We recently hit $60k on our debt payoff which was an exciting milestone but guess what? It still isn’t even halfway. We started with $134, 711.10 – yeah. Ouch. Do you know what your number is? If you don’t have any debt then good for you. Seriously – GOALZ. But for most of you who clicked through this post, odds are you are underestimating your debt by up to 40%. That’s like A LOT. If you are ready to kick debt in the behind, then the first step is knowing how much you actually have. We have created 3 easy printables to help you get started and show you the steps we took to pay off $60k in 18 months! Download them here!
The three monthly budgeting forms are:
- Debt Payoff Goals (Savings Goals if you are currently debt free)
- Household Expenses
- Monthly Budget
These are going to be monthly worksheets so make some space on the fridge. The first printable we are going to work with is the “debt payoff goals.” (You might want to make two copies to start out.)
Log on or sign up for Credit Karma to begin. This will give you an accurate list of what debts you owe and may remind you of some you might have forgotten. Once you are logged in you can click on “Accounts” and it will give you a list of all your accounts and the amounts. Data on Credit Karma is delayed by about a month so use this listing only to obtain a list of each of your debts.
Once you have your list of debts, log in to each and every account and verify the amount – this will get you a very specific debt number. Write down all the accounts and amounts on one of your debt payoff goals sheet. It may also help to note down the website and login information on another sheet for each debt.
You are going to complete these three sheets every month so it may help to get a binder together to keep all your information organized.
Add each debt that has a minimum monthly payment to your household expenses sheet. This could be your student loan payment, your car payment, and any credit card minimum payments. Don’t worry about the rest of the household sheet yet – just make sure you mark which debt and the minimum due per month on the household expense form.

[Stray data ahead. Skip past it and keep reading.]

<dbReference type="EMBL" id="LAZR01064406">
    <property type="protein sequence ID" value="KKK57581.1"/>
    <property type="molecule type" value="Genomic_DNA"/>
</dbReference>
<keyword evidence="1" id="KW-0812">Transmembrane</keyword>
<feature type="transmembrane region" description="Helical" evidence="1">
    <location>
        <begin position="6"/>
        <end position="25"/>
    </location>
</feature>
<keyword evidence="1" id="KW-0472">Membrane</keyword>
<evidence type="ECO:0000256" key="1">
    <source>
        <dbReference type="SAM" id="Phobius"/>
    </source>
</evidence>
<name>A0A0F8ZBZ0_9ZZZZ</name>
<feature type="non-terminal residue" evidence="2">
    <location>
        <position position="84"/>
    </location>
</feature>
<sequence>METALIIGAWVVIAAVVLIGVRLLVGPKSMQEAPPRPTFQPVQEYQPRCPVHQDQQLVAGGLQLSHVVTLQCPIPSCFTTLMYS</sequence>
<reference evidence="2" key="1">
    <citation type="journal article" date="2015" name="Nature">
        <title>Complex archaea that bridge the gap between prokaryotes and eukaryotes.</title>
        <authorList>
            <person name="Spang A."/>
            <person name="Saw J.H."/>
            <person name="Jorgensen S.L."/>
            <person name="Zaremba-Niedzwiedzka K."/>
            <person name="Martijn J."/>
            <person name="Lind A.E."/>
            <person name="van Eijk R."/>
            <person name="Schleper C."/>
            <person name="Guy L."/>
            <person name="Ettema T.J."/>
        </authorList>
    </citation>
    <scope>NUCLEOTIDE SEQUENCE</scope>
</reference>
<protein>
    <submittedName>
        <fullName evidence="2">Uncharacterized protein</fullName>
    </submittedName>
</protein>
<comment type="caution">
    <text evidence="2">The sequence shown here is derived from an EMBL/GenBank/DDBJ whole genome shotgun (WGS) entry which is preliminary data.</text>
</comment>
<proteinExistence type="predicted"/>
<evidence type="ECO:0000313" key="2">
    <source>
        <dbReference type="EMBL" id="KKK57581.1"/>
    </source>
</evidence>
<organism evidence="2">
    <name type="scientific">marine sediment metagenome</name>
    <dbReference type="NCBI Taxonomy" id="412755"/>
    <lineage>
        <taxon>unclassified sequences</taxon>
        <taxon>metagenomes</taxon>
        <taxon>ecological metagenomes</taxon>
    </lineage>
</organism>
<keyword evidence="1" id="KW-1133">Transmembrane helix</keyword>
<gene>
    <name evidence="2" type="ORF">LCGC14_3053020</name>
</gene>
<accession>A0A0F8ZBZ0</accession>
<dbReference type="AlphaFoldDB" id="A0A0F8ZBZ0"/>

If you are married you can combine all the debts on one sheet. This can be a point of contention for some if one spouse has significantly more debt than the other. My advice? You are married and you will make 10x more progress doing it together with servant hearts. This should be a time and space for grace, so go into this process with a “we” mentality. JR and I have never felt like either of us was more or less responsible for the debts – what’s mine is yours, right?
Now that you have all of your debts written down on the first sheet, rewrite them from smallest to largest balance on the second copy you made of the debt payoff sheet. This is a Dave Ramsey tactic – you are going to pay off all your debts from smallest to largest. It is called the debt “snowball” and is baby step two of Dave’s plan. The smallest debt will go on the line that says “FOCUS.”
If you run out of lines don’t despair – we did too! Just print out two sheets and once debts are paid off you can consolidate them onto one line. I bundled all our paid off credit cards into one line. You will be one-sheeters like us in no time!
Once you have them listed from smallest to largest, total them up. If you are starting out, the blue and red boxes will be the same. As you go along, your blue box will go down and the difference between red and blue will be the amount you have paid off so far. These are your scary numbers. They are called the scary numbers because they are supposed to scare you away from filling your cart up at Target! HA! The red number is your total debt owed. This is the number people read off when they do their debt-free scream so it’s a good one to look back on and keep close to heart.
And that’s it for your first sheet! Congrats! You are one step closer to being debt free! The next step is managing your household expenses. Check out the post covering the household expense sheet here!